This was my first X-Men game, so I have some nostalgia for it. However, it’s sequel and Mutant Apocalypse are better designed, better to look at, and just plain better to play games.


X-Men is an unnecessarily obtuse game to play. Other X-Men games were smart to emphasize the combat and keep the platforming tight and functional. In this one, the platforming takes center stage. The platforming isn’t broken, but the characters move slow. I can’t shake the feeling that they are leisurely strolling through the levels.

The combat is ok, but lacks the power that a superhero game should have. The quickly depleting energy meter actively punishes you for using a character’s powers. You can’t even keep Wolverine’s claws out. The boss fights are repetitive and made overly difficult by spotty hit detection and massive health bars.

There is also the now infamous “restart your console to progress” part. This seems like a cool, meta thing to do in 2016, but it doesn’t work here. There is no real indication on what you should be doing, and the game holds the few clues there are close to the chest. It is novel, but poorly executed, unlike what Kojima would later pull of in Metal Gear Solid.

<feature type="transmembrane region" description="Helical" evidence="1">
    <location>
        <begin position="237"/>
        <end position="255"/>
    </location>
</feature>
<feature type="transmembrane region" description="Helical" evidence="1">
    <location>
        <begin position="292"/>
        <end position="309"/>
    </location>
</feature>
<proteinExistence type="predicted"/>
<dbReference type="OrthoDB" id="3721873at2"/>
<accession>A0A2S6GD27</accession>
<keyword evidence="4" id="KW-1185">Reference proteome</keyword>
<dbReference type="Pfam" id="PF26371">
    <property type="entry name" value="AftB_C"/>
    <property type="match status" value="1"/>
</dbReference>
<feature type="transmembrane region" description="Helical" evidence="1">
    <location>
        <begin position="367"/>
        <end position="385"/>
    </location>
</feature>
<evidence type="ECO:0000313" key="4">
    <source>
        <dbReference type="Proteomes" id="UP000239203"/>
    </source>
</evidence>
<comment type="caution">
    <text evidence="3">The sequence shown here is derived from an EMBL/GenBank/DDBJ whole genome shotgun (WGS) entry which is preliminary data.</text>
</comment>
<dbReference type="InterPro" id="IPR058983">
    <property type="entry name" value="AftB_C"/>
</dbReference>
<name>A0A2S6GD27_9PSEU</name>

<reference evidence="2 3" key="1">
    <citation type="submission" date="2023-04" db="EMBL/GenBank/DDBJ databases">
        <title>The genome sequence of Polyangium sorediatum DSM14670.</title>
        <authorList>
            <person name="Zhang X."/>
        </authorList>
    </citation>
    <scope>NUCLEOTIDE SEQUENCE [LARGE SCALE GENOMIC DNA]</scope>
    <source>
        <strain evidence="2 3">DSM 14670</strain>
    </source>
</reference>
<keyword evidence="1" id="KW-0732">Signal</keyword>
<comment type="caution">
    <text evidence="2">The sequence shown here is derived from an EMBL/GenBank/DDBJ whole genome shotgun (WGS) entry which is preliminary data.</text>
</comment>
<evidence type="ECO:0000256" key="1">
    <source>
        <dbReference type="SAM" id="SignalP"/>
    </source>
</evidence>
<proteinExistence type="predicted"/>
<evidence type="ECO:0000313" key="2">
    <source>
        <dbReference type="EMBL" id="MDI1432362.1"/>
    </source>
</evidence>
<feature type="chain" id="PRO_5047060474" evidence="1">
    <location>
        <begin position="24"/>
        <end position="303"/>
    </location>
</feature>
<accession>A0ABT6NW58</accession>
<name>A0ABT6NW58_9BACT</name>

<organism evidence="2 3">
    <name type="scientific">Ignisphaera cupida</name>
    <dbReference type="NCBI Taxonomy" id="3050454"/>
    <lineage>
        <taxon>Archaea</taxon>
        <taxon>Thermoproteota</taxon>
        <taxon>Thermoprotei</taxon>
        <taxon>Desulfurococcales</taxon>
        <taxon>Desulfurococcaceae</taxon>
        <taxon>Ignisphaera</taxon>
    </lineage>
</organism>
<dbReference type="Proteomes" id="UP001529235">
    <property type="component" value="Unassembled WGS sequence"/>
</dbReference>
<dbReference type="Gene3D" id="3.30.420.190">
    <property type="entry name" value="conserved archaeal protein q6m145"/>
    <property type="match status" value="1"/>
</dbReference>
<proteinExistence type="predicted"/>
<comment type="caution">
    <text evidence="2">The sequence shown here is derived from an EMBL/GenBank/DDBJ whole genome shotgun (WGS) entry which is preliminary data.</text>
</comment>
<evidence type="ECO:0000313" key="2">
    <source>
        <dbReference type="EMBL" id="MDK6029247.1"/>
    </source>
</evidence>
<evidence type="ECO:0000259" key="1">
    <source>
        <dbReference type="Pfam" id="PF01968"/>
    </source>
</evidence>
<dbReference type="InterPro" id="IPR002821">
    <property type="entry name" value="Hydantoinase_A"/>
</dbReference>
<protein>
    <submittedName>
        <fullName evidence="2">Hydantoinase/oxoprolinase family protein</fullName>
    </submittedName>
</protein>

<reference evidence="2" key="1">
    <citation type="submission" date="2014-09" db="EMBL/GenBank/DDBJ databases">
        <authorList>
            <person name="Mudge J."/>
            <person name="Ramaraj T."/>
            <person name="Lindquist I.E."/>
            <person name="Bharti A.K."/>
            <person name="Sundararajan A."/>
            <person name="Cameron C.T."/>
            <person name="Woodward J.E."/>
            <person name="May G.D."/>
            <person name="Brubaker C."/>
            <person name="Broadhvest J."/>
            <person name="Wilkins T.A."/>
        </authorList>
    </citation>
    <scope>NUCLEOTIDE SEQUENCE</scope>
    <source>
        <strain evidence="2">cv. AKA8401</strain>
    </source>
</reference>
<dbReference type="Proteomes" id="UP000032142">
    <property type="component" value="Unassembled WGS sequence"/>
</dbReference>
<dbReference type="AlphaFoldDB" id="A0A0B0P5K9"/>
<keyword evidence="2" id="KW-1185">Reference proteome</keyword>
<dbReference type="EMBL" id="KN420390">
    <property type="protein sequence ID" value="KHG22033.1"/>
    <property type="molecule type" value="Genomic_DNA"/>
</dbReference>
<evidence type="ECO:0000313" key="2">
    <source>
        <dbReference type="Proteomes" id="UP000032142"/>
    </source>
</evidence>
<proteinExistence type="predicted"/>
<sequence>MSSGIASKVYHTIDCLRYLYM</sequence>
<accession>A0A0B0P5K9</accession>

This is a playable title, but you will have a lot more fun with Mutant Apocalypse or Clone Wars.



Uncanny X-Men (NES, 1989)

LJN. That is all that needs to be said.

If you know anything about LJN, you know that this game was doomed from the start. They were notorious for outsourcing their properties to cheap game developers to be made as quickly as possible. I am sure they made their money, but at what cost?


I am sure by now you have seen the Angry Video Game Nerd episode about this one. I tried it out a couple years back to play the first commercially released X-Men game and out of morbid curiosity. AVGN is not exaggerating this game’s badness. When people say things like “THE DIVISION IS THE WORST GAME EVER MADE” they should be forced to play this to get perspective.

This top down action game is ugly as hell to look at and horrific to play. The characters blend into the muddy backgrounds constantly and look like weird shapes instead of superheroes.

You have to play with two X-Men at all times, even if there isn’t a second player with you. In and of itself, this isn’t a bad thing. X-Men Legends has you controlling four. But the AI just isn’t up to the task. They get stuck on the walls most of the time, making it impossible to advance.